First, a "qualifying relationship" must exist between the victim and the abuser for a restraining order to be approved. Qualifying relationships include spouses, ex-spouses, living partners and roommates. Ex-lovers, parents, children and grandparents also qualify as qualifying relationships. However, more distant relatives who do not share a living space with the victim, such as cousins, do not qualify.

Defending a date rape or other sexual offense allegation

In Baltimore, there is no criminal charge specifically for date rape. The charged crime is generally first-degree rape, which can result in years in prison. However, there are some factors in a date rape case that are rather unique.

Date rape drugs may be used during the commission of this crime. These can include drugs like Ambien or Rohypnol. The alleged victim and defendant generally know each; however, a previous sexual relationship is not a defense in this type of case.

Defending against weapons charges in Maryland

Being charged with a violent crime is one thing. Being charged with a violent crime that includes weapons charges is another thing entirely different. Indeed, weapons charges will elevate the severity of punishments associated with a conviction exponentially. Therefore, Baltimore residents will want to make sure that their criminal defense is spot-on in any kind of criminal matter relating to weapons charges.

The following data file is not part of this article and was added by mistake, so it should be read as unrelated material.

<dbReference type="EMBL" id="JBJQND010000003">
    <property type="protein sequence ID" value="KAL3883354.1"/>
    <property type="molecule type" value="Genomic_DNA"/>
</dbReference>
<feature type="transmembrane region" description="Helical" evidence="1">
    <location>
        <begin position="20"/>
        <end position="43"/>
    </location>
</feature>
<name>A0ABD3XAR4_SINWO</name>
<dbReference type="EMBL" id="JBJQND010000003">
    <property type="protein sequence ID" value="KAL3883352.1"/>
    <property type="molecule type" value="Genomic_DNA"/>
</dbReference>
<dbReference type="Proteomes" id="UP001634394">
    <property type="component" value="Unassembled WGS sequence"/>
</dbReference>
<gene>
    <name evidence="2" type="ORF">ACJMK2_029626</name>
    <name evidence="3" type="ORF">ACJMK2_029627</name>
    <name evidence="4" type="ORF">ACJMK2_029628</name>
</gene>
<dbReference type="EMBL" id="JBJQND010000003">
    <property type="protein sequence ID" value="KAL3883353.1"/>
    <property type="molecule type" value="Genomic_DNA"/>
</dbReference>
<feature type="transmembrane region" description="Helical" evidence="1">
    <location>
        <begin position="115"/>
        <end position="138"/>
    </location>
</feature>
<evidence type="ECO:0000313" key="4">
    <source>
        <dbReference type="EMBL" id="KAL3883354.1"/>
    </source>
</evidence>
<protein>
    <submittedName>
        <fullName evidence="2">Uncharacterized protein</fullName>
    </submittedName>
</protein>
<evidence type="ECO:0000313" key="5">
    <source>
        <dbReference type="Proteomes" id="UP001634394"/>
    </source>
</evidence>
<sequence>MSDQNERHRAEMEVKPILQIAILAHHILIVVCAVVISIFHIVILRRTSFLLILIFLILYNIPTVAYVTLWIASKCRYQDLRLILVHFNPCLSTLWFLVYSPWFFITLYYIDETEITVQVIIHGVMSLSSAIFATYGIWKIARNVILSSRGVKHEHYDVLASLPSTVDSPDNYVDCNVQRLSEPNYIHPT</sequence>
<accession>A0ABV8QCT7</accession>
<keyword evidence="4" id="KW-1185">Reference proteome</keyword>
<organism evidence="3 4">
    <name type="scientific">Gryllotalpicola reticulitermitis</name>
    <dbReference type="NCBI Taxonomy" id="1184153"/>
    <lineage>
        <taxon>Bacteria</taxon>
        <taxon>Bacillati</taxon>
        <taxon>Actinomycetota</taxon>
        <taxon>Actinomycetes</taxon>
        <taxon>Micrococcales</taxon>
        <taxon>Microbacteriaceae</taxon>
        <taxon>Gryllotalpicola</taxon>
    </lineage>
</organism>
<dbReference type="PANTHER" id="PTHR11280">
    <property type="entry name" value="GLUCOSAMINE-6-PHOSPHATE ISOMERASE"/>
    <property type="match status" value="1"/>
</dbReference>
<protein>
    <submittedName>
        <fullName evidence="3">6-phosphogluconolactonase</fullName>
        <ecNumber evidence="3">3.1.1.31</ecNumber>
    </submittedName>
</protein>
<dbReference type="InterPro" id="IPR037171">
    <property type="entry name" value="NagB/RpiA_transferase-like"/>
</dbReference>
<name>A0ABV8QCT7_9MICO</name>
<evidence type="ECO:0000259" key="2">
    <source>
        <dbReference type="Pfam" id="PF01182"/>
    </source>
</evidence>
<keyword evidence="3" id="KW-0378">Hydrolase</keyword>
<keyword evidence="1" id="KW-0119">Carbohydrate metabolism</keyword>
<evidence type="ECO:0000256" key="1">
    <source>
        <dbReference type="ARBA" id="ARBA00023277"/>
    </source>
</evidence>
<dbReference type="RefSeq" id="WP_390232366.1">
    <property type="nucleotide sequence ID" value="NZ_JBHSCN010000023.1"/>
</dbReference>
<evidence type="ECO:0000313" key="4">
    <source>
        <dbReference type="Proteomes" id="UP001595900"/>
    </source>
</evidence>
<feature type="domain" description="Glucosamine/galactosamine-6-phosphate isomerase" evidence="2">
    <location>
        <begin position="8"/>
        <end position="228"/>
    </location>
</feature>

Another thing that makes weapons charges particularly challenging in Baltimore is the fact that the city happens to be one of the most violent in the nation, where its residents are frequently accused of weapons charges. What this means means is that local prosecutors have a great deal of experience with what it takes to successfully convict a defendant. If federal police are also working with local law enforcement in your case, your defense may become even more challenging.

Judge's ruling in alleged sex crimes case will allow two trials

Baltimore, Maryland, prosecutors had a motion denied that asked for two alleged sex crimes charges to be tried together against a convicted sex offender. This is a big win for the defense, as the judge said that allowing charges from a 2007 case and current charges to be tried together could make jurors prejudicial.

The 37-year-old man is accused of breaking into homes and sexually assaulting women. Since 2010, the man has been on trial four times, with jurors finding him not guilty each time on the most serious charges. The man's defense is that the encounters were consensual.

Bill seeks restitution for Maryland drunk driving victims

Last December, a bicyclist was killed in Baltimore, Maryland, after being struck by a vehicle driven by a bishop who had previously been convicted of drunk driving. Thirteen charges have been filed against the woman, including manslaughter by vehicle, automobile manslaughter, homicide by motor vehicle while under the influence of alcohol, failure to remain at the accident scene and texting while driving.

According to a Maryland state senator, that accident was the catalyst for the state's General Assembly to take action against drunk drivers. The bill, sponsored by Sen. Jamie Raskin, would allow for fines against those who are responsible for injuries or death that occur while they are driving while intoxicated or with a revoked or suspended license. The bill would require drunk drivers with a blood alcohol content of .16 or higher to pay the fine as restitution to the victim or his or her family.